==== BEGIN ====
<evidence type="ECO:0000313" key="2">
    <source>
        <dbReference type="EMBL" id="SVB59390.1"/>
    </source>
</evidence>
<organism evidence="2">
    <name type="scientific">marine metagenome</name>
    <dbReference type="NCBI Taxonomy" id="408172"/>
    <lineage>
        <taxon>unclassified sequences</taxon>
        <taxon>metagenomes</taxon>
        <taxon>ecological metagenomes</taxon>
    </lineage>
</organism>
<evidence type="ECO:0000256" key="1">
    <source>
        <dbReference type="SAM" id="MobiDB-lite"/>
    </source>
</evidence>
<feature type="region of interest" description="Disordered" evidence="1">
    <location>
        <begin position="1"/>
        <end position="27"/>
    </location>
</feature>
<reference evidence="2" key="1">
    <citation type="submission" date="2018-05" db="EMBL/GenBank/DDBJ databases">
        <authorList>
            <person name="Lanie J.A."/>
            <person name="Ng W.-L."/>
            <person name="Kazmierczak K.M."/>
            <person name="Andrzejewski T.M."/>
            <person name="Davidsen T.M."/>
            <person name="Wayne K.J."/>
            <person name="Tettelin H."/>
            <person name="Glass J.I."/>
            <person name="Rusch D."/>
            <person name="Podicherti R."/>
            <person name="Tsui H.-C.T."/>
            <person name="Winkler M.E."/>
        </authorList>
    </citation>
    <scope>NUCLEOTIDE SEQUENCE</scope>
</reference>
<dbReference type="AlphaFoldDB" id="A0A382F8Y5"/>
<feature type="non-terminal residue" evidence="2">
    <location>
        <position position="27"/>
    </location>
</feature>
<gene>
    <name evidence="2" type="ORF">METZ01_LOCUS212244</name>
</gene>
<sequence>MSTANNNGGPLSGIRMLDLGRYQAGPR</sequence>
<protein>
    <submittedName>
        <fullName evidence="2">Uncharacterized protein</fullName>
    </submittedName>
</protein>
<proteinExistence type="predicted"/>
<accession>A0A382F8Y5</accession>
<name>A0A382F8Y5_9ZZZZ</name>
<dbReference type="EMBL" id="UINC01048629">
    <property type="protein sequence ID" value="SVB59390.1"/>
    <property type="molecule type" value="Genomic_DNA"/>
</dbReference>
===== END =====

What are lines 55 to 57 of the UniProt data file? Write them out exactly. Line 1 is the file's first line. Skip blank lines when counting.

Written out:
<protein>
    <submittedName>
        <fullName evidence="2">Uncharacterized protein</fullName>